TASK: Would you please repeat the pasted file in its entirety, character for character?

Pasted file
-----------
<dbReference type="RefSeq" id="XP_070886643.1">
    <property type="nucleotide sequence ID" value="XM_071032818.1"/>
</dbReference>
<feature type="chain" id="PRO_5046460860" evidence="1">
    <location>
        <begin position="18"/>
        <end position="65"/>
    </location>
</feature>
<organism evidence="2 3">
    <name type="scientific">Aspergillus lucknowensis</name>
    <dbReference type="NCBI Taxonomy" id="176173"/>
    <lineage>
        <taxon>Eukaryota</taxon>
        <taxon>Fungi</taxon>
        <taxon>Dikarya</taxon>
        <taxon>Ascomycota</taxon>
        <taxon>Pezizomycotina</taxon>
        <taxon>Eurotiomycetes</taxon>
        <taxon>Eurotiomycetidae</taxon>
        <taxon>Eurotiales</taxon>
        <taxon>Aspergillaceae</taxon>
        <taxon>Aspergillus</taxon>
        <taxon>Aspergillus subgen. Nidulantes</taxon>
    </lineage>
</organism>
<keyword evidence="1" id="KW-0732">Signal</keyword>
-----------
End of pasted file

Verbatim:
<dbReference type="RefSeq" id="XP_070886643.1">
    <property type="nucleotide sequence ID" value="XM_071032818.1"/>
</dbReference>
<feature type="chain" id="PRO_5046460860" evidence="1">
    <location>
        <begin position="18"/>
        <end position="65"/>
    </location>
</feature>
<organism evidence="2 3">
    <name type="scientific">Aspergillus lucknowensis</name>
    <dbReference type="NCBI Taxonomy" id="176173"/>
    <lineage>
        <taxon>Eukaryota</taxon>
        <taxon>Fungi</taxon>
        <taxon>Dikarya</taxon>
        <taxon>Ascomycota</taxon>
        <taxon>Pezizomycotina</taxon>
        <taxon>Eurotiomycetes</taxon>
        <taxon>Eurotiomycetidae</taxon>
        <taxon>Eurotiales</taxon>
        <taxon>Aspergillaceae</taxon>
        <taxon>Aspergillus</taxon>
        <taxon>Aspergillus subgen. Nidulantes</taxon>
    </lineage>
</organism>
<keyword evidence="1" id="KW-0732">Signal</keyword>